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I'm new to this site, so if this question is inappropriate, please let me know in the comments and I can take it down.

I am used to seeing the word "si" used as the English word "if". For example: "Si tu n'existais pas, dis-moi pourquoi j'existerais?".

Today someone wrote to me "pas si mal" which I understand means "not so bad". I do see in various dictionaries that "si" can mean "so", but it seems 99% of the time I saw the word "si", it was used for the word "if". Furthermore, I would think there's several alternative ways to say the word "so" that are "better" than using the word "si".

Therefore, I wonder what other examples there are, where it would be appropriate to use the word "si" like it's used to say "so" in "pas si mal"?

This question: What's the function of the word "si" in this sentence?, talks about the use of "si" in general, and the answers mainly talk about the use of the word "si" that I'm used to (which is to say "if"), so my question is a bit more specific.

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There are four words written si in French:

  • si conjunction, introduces an hypothesis like the English "if".

  • si adverb, a comparative, like the English "so".

  • si adverb, contradict a negative statement, no straight equivalent in English, "yes" is commonly used to translate it but is missing something.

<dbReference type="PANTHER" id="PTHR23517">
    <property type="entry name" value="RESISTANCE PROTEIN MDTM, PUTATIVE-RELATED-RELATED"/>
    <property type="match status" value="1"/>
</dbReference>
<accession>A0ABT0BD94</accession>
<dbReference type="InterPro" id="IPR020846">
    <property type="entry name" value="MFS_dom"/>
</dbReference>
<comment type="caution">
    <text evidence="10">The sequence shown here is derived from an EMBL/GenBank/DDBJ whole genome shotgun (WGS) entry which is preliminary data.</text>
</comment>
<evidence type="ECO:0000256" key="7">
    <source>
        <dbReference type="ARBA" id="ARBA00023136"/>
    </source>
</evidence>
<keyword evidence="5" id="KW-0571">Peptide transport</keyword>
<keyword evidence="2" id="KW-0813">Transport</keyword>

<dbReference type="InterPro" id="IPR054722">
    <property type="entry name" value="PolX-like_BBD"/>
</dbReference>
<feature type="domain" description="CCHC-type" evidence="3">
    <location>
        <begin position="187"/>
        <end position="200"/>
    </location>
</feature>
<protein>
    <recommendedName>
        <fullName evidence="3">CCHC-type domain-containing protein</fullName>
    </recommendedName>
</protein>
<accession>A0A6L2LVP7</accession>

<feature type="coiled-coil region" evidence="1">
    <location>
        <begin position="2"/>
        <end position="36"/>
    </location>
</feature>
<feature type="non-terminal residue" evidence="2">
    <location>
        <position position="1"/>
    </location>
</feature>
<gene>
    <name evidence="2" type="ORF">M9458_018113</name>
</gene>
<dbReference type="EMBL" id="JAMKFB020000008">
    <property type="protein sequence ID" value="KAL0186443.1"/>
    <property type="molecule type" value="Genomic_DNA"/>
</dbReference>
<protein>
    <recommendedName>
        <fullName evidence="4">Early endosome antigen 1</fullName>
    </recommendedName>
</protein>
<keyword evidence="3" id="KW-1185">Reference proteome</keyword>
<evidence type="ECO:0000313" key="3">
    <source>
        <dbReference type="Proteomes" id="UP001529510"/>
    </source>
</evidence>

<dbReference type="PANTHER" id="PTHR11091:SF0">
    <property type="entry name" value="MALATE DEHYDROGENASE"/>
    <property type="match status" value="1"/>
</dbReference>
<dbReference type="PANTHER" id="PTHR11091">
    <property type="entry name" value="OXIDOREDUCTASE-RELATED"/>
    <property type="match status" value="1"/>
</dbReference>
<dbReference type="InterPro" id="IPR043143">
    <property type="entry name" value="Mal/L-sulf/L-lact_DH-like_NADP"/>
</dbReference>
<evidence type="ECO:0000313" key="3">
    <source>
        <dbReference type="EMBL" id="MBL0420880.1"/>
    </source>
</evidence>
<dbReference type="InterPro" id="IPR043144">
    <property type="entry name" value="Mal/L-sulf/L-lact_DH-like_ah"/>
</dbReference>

• si noun, a musical note, "B" in English.

There are three adverbs with a meaning close to the second si of this list. They are no "better" or "worse" than si, sometimes they are more or less interchangeable, sometimes they aren't.

Many examples of sentences using that si can be found in the TLFi entry, e.g.:

il y a si longtemps que ça ne nous est pas arrivé ! (so much time)

Ses yeux, si clairs d'habitude, étaient devenus foncés de colère (usually so bright)

tant que mon poignet reste si douloureux et si raide (so painful and stiff)

où cours-tu si vite ? (so fast)

Tant et si bien que is an idiom using si:

...tant et si bien que le pêne en biseau finit par fonctionner de lui-même (so much so that)

Si sometimes translates to "as" and is then close to aussi:

Ils ne sont pas si coupables qu'ils le pensent (They aren't as guilty as they think)

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